Schemes and Scenes – Part Ten

Standard

Schemes and Scenes – Part Ten

This is the tenth article in an occasional series on scene development.  Self-Editing For Fiction Writers, Chapter Ten, focuses on repetition, with two exercises. Read the ninth article.

crossed 1Edit the following exchanges.

A.

Original:

“Come on in, don’t be bashful.”

It wasn’t exactly bashfulness that was keeping me in the hallway. This was my first visit to a bachelor’s apartment, and I was shocked at how much it lived up to it’s reputation. It wasn’t just the velvet painting of Elvis on the wall above the blue velvet couch, or the orange shag rug, or the Formica coffee table, or the wall unit that looked like it was made of genuine simulated plastic wood. It was the sense that the place had been lived in, and lived in hard.

There were nicks in the top of the coffee table that looked as if they might have been caused by tap shoes. There was a small collection of cigarette burns on one arm of the dark brown vinyl recliner in front of the TV.  The TV antenna was a bent coat hanger with an undershirt hanging from it. Presumably a dirty undershirt — I didn’t want to get close enough to check. Also, there were one or two unidentified stains on the ceiling.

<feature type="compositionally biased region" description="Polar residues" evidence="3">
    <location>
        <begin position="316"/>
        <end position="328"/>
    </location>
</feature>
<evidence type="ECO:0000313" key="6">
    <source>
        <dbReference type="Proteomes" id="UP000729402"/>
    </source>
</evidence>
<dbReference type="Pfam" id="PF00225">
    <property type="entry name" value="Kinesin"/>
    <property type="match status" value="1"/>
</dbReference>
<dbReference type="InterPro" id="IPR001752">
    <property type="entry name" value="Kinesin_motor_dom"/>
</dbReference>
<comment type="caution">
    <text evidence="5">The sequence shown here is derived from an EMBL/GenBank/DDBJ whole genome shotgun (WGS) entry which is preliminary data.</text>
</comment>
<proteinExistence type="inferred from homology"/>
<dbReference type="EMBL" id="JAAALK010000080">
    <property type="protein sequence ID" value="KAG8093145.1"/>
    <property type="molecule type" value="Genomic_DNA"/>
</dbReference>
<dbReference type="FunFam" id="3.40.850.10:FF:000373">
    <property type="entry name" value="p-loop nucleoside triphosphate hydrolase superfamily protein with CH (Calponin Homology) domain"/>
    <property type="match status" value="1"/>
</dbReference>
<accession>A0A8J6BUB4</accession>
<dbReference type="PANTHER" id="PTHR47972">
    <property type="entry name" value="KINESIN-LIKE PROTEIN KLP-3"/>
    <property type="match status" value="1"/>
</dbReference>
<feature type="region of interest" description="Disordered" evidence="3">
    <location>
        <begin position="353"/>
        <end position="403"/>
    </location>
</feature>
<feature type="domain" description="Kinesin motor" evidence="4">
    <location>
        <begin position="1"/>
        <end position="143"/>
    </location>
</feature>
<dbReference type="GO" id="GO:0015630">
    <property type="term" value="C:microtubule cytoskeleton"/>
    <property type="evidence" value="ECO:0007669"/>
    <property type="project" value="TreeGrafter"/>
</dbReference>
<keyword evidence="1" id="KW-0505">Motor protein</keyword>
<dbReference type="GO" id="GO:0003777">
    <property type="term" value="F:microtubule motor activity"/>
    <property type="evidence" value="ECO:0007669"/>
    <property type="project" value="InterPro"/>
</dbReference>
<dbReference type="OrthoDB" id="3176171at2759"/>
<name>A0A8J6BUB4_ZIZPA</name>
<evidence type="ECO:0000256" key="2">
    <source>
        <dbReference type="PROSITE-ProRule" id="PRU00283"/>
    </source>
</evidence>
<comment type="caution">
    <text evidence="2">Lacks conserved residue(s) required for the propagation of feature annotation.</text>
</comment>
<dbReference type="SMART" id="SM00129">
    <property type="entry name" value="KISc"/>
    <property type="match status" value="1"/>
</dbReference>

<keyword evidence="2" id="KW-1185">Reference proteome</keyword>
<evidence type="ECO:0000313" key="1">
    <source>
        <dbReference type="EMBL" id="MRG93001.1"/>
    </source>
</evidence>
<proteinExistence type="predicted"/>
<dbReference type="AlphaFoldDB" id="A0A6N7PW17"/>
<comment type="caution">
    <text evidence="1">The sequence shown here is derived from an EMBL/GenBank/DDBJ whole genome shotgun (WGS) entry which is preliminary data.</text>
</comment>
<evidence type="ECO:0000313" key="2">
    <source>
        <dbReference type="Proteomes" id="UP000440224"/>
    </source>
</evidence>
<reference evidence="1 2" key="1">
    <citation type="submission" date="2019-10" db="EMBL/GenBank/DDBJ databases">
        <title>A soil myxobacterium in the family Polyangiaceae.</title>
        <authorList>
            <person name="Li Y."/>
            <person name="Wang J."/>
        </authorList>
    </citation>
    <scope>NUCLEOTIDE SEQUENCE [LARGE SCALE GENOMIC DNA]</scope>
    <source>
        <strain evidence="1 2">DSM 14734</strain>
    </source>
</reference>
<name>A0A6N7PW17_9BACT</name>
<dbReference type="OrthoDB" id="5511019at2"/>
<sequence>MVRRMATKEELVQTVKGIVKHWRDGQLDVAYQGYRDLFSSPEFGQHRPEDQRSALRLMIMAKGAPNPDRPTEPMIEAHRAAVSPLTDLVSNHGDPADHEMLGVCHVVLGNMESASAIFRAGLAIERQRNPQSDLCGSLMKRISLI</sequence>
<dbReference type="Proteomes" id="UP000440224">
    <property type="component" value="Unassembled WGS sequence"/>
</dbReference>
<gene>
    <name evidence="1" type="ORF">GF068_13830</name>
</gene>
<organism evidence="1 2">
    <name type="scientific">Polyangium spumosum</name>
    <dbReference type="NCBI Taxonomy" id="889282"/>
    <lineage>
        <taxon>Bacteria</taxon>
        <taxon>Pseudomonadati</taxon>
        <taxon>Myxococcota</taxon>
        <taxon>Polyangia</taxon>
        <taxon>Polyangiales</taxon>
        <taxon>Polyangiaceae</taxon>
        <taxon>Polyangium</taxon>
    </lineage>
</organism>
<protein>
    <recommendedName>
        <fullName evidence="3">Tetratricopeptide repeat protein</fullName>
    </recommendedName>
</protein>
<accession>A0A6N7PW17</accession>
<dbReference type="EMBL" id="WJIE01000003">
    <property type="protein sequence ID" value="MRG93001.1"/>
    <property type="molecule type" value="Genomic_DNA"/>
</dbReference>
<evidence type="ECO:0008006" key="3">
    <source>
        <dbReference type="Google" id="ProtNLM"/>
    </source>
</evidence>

“Like it,” he said. “I spent all day yesterday cleaning it up, just for you.”

Thoughts:

  • As I approached this, I was unsure how much latitude I had to edit the writing.  It would have been easy to tear it apart and start over.
  • I saw some of the obvious things, like velvet used twice, and over description of the recliner.  The table came up twice, and the TV and antenna bled from one sentence to the other, while that disgusting tshirt just went on and on.
  • In my first revision, not shown, I cut far more out of the passage above than the book did.  This points to a struggle I am having, which is how much to cut.  After doing my own edits, I read the solution manual.  Then I went back and rewrote.

Revisions:

“Come on in, don’t be bashful.”

It wasn’t exactly bashfulness that was keeping me in the hallway. This was my first visit to a bachelor’s apartment, and it lived up to its reputation.